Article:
I'm not going to spend hours and hours on this question but I will think about it.  Maybe the answer I find will help me focus my attention and live more purposefully.  Or maybe I'll just decide I want to repaint the living room or buy new shoes.  I don't know.  All I did was take a nap and come up with a question.  It's fun to think this is profoundly meaningful.  But new shoes are fun too.


PS - I always love to hear what you're thinking!  Comments are most welcome.  Joanne

Sunday, July 10, 2011

Ambitions and Anne of Green Gables

I am reading the book "Lucy Maud Montgomery:  The Gift of Wings."  It is an incredibly well-researched and apparently thorough biography of the woman who wrote Anne of Green Gables, 19 other novels, and 500 short stories and poems.  It is long but the quality of the writing and my interest in the subject keep me moving through it.  I am glad that I bought this book.

Montgomery's childhood and adolescence were difficult, sad times for her.  She lost her mother very early, her father lived far away and her maternal grandparents raised her.  She did not get along with her grandfather.

Despite all of the difficulties in Montgomery's life, she was a creative and intelligent girl.  And despite her creativity and intelligence, she faced a battle to get an education to develop her talents.  She was a girl and at that time, girls were actively discouraged from pursuing higher education.  But still she had dreams.  Luckily, she also had her grandmother and she was willing to help out with tuition costs.

While Montgomery had a difficult family situation, I don't know that a girl who had her skills and ambitions would have fared a lot better in many families at that time.  Female teachers were paid less than male teachers although they had the same responsibilities.  Women were supposed to get married and if they didn't, there were limited options for them.  Those were society's rules and women were expected to abide by them.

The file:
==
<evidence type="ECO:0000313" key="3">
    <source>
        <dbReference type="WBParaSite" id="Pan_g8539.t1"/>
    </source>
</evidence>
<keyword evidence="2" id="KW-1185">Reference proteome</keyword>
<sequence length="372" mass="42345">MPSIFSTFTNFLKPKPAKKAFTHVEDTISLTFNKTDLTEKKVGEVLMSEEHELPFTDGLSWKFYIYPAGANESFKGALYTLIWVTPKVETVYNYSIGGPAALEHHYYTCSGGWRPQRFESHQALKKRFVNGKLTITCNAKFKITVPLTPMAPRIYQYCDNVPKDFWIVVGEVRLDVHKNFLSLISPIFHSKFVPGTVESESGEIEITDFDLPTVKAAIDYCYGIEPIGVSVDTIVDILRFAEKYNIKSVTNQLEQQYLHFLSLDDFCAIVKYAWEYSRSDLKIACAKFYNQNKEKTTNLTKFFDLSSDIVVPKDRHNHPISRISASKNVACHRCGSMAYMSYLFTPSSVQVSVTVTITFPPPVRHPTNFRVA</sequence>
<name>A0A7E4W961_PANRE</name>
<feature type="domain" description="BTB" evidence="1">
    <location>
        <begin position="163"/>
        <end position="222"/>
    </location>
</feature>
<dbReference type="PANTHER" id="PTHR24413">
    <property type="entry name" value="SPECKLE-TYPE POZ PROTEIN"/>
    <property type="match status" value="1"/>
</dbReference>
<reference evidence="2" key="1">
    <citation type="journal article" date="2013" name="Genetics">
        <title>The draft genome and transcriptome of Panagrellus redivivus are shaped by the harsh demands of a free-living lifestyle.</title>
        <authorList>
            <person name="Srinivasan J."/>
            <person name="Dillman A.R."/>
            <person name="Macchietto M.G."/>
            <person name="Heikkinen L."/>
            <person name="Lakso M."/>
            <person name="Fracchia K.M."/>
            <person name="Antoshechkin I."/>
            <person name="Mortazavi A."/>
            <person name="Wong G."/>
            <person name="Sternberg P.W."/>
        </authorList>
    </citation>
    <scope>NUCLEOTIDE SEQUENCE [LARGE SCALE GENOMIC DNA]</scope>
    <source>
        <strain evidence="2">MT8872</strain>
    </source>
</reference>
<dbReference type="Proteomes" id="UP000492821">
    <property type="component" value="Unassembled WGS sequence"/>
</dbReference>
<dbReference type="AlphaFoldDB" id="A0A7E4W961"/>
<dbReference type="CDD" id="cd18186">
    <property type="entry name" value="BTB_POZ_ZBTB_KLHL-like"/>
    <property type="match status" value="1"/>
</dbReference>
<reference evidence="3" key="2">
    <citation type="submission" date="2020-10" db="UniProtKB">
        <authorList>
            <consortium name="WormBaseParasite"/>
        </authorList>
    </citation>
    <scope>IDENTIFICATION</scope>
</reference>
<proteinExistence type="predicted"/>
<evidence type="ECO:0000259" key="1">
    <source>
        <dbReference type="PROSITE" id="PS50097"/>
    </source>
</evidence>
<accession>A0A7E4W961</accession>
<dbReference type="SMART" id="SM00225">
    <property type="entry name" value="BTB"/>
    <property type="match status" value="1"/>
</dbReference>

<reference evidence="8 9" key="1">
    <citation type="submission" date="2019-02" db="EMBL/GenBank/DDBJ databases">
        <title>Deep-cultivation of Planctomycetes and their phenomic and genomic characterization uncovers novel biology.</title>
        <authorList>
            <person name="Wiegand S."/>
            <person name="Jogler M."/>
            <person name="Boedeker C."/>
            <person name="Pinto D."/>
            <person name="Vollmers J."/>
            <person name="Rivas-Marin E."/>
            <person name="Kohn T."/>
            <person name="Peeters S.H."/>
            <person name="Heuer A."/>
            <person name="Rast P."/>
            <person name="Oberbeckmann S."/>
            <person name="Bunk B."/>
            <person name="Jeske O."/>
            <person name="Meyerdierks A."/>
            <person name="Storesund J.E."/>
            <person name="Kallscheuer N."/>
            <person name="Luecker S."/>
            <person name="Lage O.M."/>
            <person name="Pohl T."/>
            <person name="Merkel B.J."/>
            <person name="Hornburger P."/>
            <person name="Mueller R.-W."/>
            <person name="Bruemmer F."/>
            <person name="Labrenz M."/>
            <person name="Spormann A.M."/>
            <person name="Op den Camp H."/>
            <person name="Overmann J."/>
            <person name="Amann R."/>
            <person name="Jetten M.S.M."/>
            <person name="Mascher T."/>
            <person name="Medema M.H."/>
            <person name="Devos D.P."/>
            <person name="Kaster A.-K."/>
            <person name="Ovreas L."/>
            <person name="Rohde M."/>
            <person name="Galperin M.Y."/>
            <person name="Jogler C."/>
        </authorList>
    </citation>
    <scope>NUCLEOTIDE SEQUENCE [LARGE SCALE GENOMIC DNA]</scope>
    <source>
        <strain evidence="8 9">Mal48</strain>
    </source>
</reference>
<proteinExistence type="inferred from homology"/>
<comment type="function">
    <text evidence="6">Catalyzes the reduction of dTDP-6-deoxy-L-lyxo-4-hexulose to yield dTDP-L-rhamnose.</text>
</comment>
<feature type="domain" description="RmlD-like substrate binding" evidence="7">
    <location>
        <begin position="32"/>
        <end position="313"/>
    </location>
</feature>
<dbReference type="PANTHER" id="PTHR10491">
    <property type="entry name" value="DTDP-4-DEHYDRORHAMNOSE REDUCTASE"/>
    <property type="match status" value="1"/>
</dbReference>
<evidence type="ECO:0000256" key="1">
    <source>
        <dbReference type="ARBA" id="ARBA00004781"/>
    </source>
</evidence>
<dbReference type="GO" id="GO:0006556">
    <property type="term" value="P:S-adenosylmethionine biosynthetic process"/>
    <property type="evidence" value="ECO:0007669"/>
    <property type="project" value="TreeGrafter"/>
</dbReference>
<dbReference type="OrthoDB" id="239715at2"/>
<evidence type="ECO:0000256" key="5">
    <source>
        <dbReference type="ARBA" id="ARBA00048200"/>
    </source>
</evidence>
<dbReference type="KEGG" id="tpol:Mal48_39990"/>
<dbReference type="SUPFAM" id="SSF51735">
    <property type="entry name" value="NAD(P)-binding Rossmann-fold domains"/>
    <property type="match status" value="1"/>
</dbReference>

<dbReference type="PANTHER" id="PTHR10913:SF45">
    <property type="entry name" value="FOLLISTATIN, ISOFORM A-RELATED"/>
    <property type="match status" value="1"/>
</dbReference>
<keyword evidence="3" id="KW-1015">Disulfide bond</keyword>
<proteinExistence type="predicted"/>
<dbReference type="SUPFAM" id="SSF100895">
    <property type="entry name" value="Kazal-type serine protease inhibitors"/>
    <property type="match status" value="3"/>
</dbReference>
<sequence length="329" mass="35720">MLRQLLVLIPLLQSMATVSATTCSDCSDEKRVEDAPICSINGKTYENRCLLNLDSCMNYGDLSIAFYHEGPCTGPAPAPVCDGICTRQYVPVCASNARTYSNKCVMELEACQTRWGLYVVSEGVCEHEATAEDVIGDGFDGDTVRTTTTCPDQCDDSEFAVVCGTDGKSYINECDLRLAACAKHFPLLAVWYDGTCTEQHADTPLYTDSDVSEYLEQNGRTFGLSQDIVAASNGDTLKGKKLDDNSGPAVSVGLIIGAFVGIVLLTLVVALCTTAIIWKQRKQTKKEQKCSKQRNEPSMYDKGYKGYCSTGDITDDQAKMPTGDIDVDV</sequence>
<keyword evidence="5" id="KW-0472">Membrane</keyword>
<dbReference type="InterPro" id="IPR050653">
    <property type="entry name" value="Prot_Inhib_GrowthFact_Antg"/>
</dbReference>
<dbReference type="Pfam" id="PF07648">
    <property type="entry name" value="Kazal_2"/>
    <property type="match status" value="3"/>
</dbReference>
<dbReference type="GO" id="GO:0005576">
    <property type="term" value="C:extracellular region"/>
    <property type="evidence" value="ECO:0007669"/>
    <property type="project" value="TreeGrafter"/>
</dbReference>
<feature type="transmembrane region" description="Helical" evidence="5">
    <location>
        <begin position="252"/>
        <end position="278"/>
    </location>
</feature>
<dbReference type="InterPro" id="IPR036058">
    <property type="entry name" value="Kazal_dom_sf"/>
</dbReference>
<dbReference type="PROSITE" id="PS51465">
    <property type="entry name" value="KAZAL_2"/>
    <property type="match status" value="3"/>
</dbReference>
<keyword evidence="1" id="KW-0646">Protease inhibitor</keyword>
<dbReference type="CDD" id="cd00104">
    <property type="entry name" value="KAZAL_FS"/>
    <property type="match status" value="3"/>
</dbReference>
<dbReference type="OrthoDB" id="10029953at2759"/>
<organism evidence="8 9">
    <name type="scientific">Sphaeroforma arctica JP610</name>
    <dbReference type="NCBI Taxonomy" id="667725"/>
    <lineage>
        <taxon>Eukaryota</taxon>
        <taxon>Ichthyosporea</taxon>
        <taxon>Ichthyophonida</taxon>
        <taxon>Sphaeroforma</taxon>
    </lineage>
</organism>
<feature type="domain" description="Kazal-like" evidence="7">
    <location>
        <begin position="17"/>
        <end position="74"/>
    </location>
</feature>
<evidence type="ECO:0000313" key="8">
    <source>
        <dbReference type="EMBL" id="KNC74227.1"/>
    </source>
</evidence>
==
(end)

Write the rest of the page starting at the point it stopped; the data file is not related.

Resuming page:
The thing I don't understand is why, if it was nature's intention that women not pursue their dreams and realize their ambitions, women would have dreams and ambitions.  But they did have them then and we do have them now.  They're part of us.  So, how can it be wrong to make them come true?

A lot more recently than in Lucy Maud Montgomery's lifetime, girls' career aspirations have been handled differently than those of boys.  In Afghanistan, the right of girls to get education was revoked.  It is being returned to them now, hopefully.  Girls and boys have often been treated differently.  And yet, both can dream, both can aspire.  And both can contribute.

I don't think it does women well to discourage them from full participation in the world.  Frustrated, neglected ambition can lead to problems.

In addition to the problems for women themselves, and those are serious in my estimation, by not allowing women full particpation, the world loses out on the gifts that women can share.  If Montgomery had followed society's rules strictly, we would not have Anne of Green Gables.  It is awful to think of how many women never did develop their talents, offer their gifts and make a difference in the world.  I wonder how different the world would look if it had received all of those gifts.

As for the rest of Lucy Maud Montgomery's life, I don't know that it will be a much happier tale.  I hope that she had happy times.  She deserved them.  She brought much joy by sharing her gift and writing Anne of Green Gables and so much more.


Friday, July 8, 2011

Making People Happy - Maybe That's Enough

Last evening, my son started asking questions about the role of the British monarchy.  I guess he hadn't given it too much thought until Prince William and his new bride, Kate, came to Canada.  He wanted to know if the King and/or Queen make decisions.  He wanted to know what they do.  It was hard to explain.  I don't know a lot about what they do. The Queen has always been there, doing her job well it seems, and to a child of the world today, the roles may seem strange.  We didn't even start to discuss the financial issues of it all.  That might have really perplexed him.

I have questioned the role of the monarchy.  Logically speaking, there doesn't seem to be a lot of need for it.  But I don't think that logic has to rule the world.

Throughout their visit to Canada William and Kate, the Duke and Duchess of Cambridge, have made people happy.  How many people travel around the world and do that?  Perhaps this alone is a good reason to continue the role of the British monarchy.  I wish this young couple the very best.